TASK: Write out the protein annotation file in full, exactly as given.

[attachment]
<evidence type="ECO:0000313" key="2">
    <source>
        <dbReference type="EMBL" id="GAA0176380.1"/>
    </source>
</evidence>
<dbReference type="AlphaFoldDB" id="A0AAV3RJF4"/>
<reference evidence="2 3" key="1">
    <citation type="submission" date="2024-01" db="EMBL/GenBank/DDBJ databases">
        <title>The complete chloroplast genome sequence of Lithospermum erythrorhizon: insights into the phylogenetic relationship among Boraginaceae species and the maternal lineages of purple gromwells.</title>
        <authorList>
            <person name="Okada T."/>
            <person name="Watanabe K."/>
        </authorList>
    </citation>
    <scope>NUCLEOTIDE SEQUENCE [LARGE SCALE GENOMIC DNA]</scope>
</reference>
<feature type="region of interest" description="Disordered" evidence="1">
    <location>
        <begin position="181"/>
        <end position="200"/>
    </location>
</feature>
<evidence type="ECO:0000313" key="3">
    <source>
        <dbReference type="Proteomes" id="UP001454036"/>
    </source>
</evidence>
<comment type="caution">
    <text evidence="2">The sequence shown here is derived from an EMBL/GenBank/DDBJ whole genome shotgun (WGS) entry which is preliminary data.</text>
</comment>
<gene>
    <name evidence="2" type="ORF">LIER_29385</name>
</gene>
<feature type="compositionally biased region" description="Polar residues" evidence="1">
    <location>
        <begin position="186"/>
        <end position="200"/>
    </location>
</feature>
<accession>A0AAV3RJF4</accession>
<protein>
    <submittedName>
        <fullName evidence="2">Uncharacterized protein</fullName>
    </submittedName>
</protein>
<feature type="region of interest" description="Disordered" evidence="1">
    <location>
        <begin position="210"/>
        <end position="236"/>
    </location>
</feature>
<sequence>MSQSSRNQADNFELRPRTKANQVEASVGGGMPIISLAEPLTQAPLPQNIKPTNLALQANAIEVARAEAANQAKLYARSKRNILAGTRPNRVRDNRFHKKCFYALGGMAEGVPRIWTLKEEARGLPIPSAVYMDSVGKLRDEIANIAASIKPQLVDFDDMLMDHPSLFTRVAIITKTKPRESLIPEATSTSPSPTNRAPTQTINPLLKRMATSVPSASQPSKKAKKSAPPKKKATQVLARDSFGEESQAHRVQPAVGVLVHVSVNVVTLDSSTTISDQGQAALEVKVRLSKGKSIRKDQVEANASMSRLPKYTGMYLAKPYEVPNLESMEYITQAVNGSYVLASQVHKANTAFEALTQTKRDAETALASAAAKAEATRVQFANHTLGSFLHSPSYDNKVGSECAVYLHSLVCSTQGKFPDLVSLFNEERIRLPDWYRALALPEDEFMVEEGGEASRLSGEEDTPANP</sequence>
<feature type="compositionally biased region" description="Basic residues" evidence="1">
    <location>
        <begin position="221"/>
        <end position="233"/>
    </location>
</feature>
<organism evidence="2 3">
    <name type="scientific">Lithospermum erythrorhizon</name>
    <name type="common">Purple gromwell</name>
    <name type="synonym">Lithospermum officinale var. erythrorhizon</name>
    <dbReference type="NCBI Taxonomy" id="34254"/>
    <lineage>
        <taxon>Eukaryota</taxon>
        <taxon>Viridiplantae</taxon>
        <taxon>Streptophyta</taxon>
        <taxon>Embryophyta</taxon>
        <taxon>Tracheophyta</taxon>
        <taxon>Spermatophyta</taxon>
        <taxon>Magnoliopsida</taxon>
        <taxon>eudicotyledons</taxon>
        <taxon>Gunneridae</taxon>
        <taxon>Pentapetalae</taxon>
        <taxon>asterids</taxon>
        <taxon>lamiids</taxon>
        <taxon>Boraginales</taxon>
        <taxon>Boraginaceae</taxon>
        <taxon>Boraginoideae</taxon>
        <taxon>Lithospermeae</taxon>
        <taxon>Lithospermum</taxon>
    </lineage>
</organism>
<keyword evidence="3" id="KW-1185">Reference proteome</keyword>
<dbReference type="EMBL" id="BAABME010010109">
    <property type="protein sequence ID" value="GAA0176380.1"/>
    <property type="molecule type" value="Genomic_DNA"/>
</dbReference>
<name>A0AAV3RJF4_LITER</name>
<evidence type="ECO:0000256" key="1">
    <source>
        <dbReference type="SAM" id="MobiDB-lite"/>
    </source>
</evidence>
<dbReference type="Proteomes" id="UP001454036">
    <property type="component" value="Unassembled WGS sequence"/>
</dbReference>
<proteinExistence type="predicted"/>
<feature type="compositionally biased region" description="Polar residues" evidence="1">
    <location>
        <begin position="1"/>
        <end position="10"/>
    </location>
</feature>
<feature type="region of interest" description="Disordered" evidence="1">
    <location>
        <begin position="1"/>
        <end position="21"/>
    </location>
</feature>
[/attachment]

<evidence type="ECO:0000313" key="2">
    <source>
        <dbReference type="EMBL" id="GAA0176380.1"/>
    </source>
</evidence>
<dbReference type="AlphaFoldDB" id="A0AAV3RJF4"/>
<reference evidence="2 3" key="1">
    <citation type="submission" date="2024-01" db="EMBL/GenBank/DDBJ databases">
        <title>The complete chloroplast genome sequence of Lithospermum erythrorhizon: insights into the phylogenetic relationship among Boraginaceae species and the maternal lineages of purple gromwells.</title>
        <authorList>
            <person name="Okada T."/>
            <person name="Watanabe K."/>
        </authorList>
    </citation>
    <scope>NUCLEOTIDE SEQUENCE [LARGE SCALE GENOMIC DNA]</scope>
</reference>
<feature type="region of interest" description="Disordered" evidence="1">
    <location>
        <begin position="181"/>
        <end position="200"/>
    </location>
</feature>
<evidence type="ECO:0000313" key="3">
    <source>
        <dbReference type="Proteomes" id="UP001454036"/>
    </source>
</evidence>
<comment type="caution">
    <text evidence="2">The sequence shown here is derived from an EMBL/GenBank/DDBJ whole genome shotgun (WGS) entry which is preliminary data.</text>
</comment>
<gene>
    <name evidence="2" type="ORF">LIER_29385</name>
</gene>
<feature type="compositionally biased region" description="Polar residues" evidence="1">
    <location>
        <begin position="186"/>
        <end position="200"/>
    </location>
</feature>
<accession>A0AAV3RJF4</accession>
<protein>
    <submittedName>
        <fullName evidence="2">Uncharacterized protein</fullName>
    </submittedName>
</protein>
<feature type="region of interest" description="Disordered" evidence="1">
    <location>
        <begin position="210"/>
        <end position="236"/>
    </location>
</feature>
<sequence>MSQSSRNQADNFELRPRTKANQVEASVGGGMPIISLAEPLTQAPLPQNIKPTNLALQANAIEVARAEAANQAKLYARSKRNILAGTRPNRVRDNRFHKKCFYALGGMAEGVPRIWTLKEEARGLPIPSAVYMDSVGKLRDEIANIAASIKPQLVDFDDMLMDHPSLFTRVAIITKTKPRESLIPEATSTSPSPTNRAPTQTINPLLKRMATSVPSASQPSKKAKKSAPPKKKATQVLARDSFGEESQAHRVQPAVGVLVHVSVNVVTLDSSTTISDQGQAALEVKVRLSKGKSIRKDQVEANASMSRLPKYTGMYLAKPYEVPNLESMEYITQAVNGSYVLASQVHKANTAFEALTQTKRDAETALASAAAKAEATRVQFANHTLGSFLHSPSYDNKVGSECAVYLHSLVCSTQGKFPDLVSLFNEERIRLPDWYRALALPEDEFMVEEGGEASRLSGEEDTPANP</sequence>
<feature type="compositionally biased region" description="Basic residues" evidence="1">
    <location>
        <begin position="221"/>
        <end position="233"/>
    </location>
</feature>
<organism evidence="2 3">
    <name type="scientific">Lithospermum erythrorhizon</name>
    <name type="common">Purple gromwell</name>
    <name type="synonym">Lithospermum officinale var. erythrorhizon</name>
    <dbReference type="NCBI Taxonomy" id="34254"/>
    <lineage>
        <taxon>Eukaryota</taxon>
        <taxon>Viridiplantae</taxon>
        <taxon>Streptophyta</taxon>
        <taxon>Embryophyta</taxon>
        <taxon>Tracheophyta</taxon>
        <taxon>Spermatophyta</taxon>
        <taxon>Magnoliopsida</taxon>
        <taxon>eudicotyledons</taxon>
        <taxon>Gunneridae</taxon>
        <taxon>Pentapetalae</taxon>
        <taxon>asterids</taxon>
        <taxon>lamiids</taxon>
        <taxon>Boraginales</taxon>
        <taxon>Boraginaceae</taxon>
        <taxon>Boraginoideae</taxon>
        <taxon>Lithospermeae</taxon>
        <taxon>Lithospermum</taxon>
    </lineage>
</organism>
<keyword evidence="3" id="KW-1185">Reference proteome</keyword>
<dbReference type="EMBL" id="BAABME010010109">
    <property type="protein sequence ID" value="GAA0176380.1"/>
    <property type="molecule type" value="Genomic_DNA"/>
</dbReference>
<name>A0AAV3RJF4_LITER</name>
<evidence type="ECO:0000256" key="1">
    <source>
        <dbReference type="SAM" id="MobiDB-lite"/>
    </source>
</evidence>
<dbReference type="Proteomes" id="UP001454036">
    <property type="component" value="Unassembled WGS sequence"/>
</dbReference>
<proteinExistence type="predicted"/>
<feature type="compositionally biased region" description="Polar residues" evidence="1">
    <location>
        <begin position="1"/>
        <end position="10"/>
    </location>
</feature>
<feature type="region of interest" description="Disordered" evidence="1">
    <location>
        <begin position="1"/>
        <end position="21"/>
    </location>
</feature>